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With Internet, bigger show of hands for poker

For more than a decade, brick-and-mortar gaming companies claimed that Internet gambling would cannibalize their business by turning customers who would normally visit a casino into stay-at-home gamblers.

They also pursued legislation that would make Internet gambling illegal. But with the rapid growth of online poker and the $4 billion to $6 billion generated annually by U.S. poker players, some companies have changed their minds.

For example, Caesars Entertainment Corp., with its World Series of Poker brand, has reached deals with companies in Europe to expand the brand overseas. Nevada regulators also approved Caesars Entertainment’s relationship with 888 Holdings.

Despite the recent crackdown on PokerStars, Full Tilt Poker and Absolute Poker by federal authorities, the industry still seeks federal legislation that would allow Las Vegas companies to operate legally in cyberspace.

Mark Tenner, a partner at Concept Development Group, defined a poker player as someone who plays for real money online or in a licensed casino at least twice a year.

He told casino executives, government regulators, industry lobbyists and others Tuesday at the iGaming North America conference at the Monte Carlo that the number of people who describe themselves as poker players has jumped from 250,000 in 2000 to 65 million today.

"The numbers will continue to grow, which will have a positive effect on brick-and-mortar casinos," said Tenner, who hosted an hourlong discussion on Internet gaming’s effect on the casino industry.

While online poker is at the center of debate, gaming executives say online offerings could expand to include slot machines, roulette and other table games as well as sports wagering.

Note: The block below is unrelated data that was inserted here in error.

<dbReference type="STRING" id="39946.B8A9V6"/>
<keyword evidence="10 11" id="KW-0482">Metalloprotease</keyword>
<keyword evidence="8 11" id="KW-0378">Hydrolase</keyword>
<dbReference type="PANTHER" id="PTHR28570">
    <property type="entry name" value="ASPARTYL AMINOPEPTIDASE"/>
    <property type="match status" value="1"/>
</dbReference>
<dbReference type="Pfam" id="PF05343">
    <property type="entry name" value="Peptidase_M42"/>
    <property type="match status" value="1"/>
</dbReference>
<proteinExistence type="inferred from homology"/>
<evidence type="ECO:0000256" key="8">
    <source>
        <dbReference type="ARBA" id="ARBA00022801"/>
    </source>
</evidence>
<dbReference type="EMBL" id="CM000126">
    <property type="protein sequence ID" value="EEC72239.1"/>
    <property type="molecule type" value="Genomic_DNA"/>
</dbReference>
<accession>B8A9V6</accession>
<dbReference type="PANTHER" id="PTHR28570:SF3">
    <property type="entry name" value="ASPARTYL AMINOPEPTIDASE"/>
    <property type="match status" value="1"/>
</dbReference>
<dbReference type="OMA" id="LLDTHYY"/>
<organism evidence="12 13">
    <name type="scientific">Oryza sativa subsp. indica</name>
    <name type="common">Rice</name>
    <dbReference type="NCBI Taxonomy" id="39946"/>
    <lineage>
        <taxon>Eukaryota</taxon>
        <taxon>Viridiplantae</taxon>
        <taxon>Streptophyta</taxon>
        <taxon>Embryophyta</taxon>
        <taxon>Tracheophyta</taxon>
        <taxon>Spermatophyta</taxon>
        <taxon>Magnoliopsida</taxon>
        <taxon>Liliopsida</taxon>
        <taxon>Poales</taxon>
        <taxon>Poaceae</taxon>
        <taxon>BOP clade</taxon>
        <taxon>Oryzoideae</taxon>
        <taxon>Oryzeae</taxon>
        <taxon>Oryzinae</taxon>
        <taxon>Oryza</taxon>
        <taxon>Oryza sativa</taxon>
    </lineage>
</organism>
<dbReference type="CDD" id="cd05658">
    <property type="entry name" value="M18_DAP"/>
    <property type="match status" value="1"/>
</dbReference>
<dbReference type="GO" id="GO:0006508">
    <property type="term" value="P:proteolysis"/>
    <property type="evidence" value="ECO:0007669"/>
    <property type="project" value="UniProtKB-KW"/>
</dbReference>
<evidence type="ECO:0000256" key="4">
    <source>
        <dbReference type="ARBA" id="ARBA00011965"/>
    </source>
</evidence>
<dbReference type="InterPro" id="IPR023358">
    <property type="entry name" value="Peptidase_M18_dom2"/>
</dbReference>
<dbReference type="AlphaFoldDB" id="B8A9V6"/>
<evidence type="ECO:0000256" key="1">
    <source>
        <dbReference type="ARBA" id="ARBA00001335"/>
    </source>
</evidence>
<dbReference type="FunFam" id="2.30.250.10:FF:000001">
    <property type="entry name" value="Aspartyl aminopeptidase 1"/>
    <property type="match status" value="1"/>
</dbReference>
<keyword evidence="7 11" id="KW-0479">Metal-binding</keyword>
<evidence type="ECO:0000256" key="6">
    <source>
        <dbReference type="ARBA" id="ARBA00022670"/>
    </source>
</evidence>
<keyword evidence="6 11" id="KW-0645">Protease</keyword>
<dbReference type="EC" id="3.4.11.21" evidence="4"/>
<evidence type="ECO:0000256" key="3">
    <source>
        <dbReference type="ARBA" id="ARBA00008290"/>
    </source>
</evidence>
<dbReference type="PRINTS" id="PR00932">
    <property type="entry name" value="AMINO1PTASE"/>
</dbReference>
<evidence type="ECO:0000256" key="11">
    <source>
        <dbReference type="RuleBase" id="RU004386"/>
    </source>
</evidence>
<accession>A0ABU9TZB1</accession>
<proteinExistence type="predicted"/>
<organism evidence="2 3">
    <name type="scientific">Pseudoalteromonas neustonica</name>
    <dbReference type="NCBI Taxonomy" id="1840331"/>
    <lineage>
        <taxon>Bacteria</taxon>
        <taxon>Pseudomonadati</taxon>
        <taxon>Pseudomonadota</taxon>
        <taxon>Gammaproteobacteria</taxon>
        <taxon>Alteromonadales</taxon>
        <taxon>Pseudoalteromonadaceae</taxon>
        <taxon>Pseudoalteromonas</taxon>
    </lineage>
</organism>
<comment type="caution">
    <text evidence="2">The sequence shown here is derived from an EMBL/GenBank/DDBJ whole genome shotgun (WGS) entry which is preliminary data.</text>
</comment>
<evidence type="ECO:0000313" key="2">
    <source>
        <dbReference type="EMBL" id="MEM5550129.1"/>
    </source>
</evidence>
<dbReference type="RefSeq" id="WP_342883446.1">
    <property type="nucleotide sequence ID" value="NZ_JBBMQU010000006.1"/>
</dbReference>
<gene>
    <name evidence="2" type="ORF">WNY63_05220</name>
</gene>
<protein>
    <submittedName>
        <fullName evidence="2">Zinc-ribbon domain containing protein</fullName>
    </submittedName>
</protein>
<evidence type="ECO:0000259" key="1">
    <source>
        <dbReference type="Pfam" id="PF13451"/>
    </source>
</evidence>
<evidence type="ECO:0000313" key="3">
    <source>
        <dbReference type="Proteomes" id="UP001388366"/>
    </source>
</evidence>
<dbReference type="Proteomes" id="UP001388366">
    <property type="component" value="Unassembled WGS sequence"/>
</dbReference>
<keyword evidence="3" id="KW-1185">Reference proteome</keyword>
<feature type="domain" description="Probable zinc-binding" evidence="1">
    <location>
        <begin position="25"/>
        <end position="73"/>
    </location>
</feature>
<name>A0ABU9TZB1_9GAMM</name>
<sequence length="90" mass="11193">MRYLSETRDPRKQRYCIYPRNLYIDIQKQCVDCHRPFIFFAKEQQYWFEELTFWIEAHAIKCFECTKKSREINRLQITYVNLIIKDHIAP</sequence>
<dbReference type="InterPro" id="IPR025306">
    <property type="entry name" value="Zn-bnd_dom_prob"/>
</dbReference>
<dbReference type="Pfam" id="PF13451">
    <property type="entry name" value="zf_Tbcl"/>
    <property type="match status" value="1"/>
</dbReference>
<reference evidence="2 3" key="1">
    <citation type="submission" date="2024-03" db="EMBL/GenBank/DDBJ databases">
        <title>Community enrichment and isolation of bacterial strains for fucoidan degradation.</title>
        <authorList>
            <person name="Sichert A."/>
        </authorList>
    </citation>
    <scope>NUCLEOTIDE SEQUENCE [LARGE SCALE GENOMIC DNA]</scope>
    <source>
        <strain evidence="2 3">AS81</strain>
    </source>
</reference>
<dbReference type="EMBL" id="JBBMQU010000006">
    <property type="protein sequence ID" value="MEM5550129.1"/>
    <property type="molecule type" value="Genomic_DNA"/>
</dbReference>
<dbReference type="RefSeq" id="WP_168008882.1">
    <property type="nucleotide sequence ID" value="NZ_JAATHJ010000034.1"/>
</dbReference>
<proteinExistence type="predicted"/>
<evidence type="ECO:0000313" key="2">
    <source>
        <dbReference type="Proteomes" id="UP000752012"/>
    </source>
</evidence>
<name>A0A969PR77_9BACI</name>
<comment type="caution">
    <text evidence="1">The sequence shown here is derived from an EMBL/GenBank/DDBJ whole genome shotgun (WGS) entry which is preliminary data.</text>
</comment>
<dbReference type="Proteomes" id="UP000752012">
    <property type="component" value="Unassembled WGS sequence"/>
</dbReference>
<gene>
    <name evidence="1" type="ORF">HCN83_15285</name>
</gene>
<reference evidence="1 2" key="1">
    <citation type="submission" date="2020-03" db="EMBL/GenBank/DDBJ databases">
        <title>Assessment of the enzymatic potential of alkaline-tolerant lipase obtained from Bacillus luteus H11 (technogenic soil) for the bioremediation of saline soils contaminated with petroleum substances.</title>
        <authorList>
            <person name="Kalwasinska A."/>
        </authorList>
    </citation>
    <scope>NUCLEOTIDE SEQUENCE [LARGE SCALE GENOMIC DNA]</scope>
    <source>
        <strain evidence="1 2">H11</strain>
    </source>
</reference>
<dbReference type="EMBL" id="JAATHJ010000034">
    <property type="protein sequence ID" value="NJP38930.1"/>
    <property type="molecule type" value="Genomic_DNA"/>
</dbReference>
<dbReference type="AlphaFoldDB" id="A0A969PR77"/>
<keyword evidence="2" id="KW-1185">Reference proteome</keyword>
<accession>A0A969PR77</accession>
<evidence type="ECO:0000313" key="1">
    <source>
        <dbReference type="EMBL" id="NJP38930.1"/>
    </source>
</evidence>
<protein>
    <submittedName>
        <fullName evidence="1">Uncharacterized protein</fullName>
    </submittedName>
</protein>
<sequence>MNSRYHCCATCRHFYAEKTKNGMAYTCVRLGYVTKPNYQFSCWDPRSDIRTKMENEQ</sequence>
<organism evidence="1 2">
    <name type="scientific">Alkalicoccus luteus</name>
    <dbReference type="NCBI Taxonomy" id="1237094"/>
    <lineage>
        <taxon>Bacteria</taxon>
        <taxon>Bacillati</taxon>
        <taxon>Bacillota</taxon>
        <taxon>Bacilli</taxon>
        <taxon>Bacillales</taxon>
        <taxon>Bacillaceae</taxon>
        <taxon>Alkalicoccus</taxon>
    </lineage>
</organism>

Jan Jones, senior vice president of communications and government affairs at Caesars Entertainment, said the future of casinos is tied to the Internet.

"Gen X and Gen Y make all of their decisions online," she said. "If we don’t have a significant presence online they will make different decisions."

Jones admitted the "industry has been fearful of competition," first from Atlantic City, then Native American casinos and now the Internet.

Steve Rittvo, chairman and CEO of The Innovation Group in Basalt, Colo., said the gaming industry could face a fate similar to that of the horse racing industry, which was slow to "react as its core customer base started dying off."

He stressed that he doesn’t "see cannibalization happening" if online poker is legalized.

"We see growth from all categories," said Rittvo, adding that it would allow companies to offer incentives to drive traffic from the Internet to casinos.

Bellagio poker operations director Doug Dalton agreed with Rittvo, saying online poker had driven the growth of the hotel-casino’s poker offerings.

"Brick-and-mortar casinos were concerned online poker would take a lot of customers. What we found was (that) it brought people into our poker room," Dalton said.

Dalton said online poker allowed people to become more comfortable with the game before walking into a casino and playing for real money.

The question remains whether online poker should be legalized on a state-by-state basis or by federal legislation. Jones has argued for federal legislation.

Rittvo said federal approval would be a win for gaming companies, which have the ability to market on a larger scale and cannibalize smaller regional and Native American casinos.

If approved on a state level, it’s a win for smaller gaming companies and tribal casinos that cater to a local market. Jones suggested that federal legislation would not be a death sentence for smaller gaming companies, which could partner with Caesars and others to create regional hubs.

Contact reporter Chris Sieroty at csieroty@reviewjournal.com or 702-477-3893.

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